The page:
9 Ways to Stop Designing the Same Old Stuff

Last decade we reached peak homogeneity. Let’s mark the new one with an explosion of uniqueness.

Benek Lisefski
Modus
Published in
10 min readJan 23, 2020

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Photo: Erlon Silva — TRI Digital/Getty Images

MMore than a year ago, in Boris Müller’s now-famous “Why Do All Websites Look the Same?”, he stated that today’s internet had become bland. That all interfaces are starting to look the same. Web design seems to be driven by technical and ideological constraints rather than creativity and ideas. He wasn’t wrong. Many others have noticed the same patterns.

It’s 2020 and uniqueness in interface design has only gotten worse. Through the maturation of UX design; the proliferation of templates, UI kits, and frameworks; and the stranglehold of data on design decisions, unique expression in websites and apps has been squeezed out in favor of the affordances offered by sticking with what’s expected.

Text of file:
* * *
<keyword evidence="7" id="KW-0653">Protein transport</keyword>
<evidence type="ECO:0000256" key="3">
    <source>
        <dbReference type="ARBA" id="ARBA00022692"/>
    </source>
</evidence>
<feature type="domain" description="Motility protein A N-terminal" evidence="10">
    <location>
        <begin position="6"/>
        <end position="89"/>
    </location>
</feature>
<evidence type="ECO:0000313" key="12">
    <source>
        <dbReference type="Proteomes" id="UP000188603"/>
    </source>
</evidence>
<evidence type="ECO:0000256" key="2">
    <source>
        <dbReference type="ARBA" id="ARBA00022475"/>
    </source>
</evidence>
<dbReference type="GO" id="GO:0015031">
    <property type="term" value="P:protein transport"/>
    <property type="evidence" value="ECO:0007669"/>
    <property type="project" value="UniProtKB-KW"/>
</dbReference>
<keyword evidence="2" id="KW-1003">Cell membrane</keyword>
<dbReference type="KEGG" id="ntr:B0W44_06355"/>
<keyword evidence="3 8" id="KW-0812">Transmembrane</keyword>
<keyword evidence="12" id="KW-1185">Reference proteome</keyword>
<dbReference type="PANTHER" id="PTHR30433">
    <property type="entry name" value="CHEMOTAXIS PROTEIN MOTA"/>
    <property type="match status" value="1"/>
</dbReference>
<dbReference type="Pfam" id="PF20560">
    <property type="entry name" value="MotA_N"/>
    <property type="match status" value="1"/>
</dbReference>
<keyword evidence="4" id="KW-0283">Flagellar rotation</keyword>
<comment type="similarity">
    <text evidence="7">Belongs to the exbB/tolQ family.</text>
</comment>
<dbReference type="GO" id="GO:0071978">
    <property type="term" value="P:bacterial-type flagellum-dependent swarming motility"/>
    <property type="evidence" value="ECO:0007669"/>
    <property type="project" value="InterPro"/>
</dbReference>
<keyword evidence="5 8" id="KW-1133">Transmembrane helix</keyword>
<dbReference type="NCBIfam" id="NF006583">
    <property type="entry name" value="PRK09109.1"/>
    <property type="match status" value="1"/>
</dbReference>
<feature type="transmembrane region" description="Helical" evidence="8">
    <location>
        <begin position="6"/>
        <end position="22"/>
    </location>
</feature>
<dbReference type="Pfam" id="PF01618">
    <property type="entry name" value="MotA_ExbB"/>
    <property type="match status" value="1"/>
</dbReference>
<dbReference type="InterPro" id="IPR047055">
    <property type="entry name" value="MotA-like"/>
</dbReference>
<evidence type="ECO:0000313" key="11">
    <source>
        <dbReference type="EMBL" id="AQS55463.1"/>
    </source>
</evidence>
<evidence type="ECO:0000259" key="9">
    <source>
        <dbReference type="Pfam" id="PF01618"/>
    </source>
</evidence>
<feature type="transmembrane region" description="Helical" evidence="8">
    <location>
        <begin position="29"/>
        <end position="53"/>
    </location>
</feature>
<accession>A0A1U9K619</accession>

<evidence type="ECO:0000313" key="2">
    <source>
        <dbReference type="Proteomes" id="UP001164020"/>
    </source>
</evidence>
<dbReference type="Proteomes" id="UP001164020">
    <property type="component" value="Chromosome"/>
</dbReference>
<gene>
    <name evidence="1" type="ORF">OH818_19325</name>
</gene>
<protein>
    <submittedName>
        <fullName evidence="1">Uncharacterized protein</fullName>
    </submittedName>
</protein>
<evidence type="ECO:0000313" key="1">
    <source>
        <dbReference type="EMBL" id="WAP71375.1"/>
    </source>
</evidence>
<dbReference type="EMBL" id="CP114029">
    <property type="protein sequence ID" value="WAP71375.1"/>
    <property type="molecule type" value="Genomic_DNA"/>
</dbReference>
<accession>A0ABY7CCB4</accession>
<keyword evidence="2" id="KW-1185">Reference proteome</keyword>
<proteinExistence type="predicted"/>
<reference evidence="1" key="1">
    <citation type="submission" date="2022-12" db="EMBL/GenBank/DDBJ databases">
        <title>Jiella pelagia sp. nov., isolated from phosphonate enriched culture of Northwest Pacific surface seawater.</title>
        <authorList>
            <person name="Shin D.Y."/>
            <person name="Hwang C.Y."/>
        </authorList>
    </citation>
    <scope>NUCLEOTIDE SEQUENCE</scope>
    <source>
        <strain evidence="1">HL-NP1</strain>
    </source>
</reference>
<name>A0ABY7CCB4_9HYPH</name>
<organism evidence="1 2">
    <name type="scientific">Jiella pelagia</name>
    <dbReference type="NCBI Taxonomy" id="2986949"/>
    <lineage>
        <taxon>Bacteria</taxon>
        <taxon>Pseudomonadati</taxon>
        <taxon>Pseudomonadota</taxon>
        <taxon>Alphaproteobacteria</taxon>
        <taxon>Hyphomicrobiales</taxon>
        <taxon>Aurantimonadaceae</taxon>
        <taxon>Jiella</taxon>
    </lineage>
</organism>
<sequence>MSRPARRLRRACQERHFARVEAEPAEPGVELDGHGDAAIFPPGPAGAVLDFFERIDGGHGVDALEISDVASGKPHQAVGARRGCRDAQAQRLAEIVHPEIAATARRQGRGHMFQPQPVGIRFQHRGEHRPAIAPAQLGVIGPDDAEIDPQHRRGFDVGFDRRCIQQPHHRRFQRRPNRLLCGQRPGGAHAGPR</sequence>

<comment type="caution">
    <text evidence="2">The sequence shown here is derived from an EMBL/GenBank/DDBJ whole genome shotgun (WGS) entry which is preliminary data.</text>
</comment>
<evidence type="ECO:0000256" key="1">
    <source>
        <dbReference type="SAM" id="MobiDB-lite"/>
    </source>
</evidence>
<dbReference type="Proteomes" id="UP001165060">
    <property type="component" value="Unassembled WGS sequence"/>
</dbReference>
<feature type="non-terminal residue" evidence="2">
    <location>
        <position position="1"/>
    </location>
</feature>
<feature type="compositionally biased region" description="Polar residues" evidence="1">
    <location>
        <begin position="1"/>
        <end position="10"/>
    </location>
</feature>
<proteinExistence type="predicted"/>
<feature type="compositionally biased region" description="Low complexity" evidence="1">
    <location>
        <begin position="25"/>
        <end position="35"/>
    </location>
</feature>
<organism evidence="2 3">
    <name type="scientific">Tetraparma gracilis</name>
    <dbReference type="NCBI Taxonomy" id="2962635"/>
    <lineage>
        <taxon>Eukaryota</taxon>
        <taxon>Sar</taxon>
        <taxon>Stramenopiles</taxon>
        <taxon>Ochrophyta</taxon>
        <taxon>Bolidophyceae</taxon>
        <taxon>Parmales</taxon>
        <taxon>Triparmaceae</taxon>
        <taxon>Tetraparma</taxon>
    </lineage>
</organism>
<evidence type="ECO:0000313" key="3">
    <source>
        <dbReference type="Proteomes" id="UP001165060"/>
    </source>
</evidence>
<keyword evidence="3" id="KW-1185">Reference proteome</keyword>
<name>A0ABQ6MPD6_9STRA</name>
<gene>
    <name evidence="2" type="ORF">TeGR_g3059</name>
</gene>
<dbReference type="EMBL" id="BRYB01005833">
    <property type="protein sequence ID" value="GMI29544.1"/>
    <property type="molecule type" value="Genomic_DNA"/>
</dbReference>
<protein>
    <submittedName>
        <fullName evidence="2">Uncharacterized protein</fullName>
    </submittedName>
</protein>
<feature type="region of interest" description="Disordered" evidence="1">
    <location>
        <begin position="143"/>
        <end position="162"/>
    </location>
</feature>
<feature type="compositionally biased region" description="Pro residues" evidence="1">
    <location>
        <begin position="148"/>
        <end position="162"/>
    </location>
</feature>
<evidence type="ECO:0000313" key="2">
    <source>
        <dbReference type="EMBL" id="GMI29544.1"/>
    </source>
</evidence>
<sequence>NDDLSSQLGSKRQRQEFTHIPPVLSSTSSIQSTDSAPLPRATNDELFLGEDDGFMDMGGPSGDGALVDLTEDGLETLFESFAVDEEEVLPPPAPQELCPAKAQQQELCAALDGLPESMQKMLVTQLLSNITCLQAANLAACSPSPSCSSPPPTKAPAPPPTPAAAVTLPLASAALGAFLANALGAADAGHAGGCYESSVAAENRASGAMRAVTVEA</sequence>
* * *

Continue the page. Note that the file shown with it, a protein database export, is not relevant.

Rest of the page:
This isn’t entirely bad. Design has become homogenized because those patterns have been proven to work. If design achieves its purpose, it’s good design.

But I can’t help but think that effective design and unique expression aren’t mutually exclusive. Innovation doesn’t have to be at odds with affordances. There must be ways to rise above the sea of sameness without compromising design performance.

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Benek Lisefski
Modus
Writer for

I’m a UX/UI designer from Auckland, New Zealand. Writing about freelancing & business for indie designers & creatives at https://solowork.co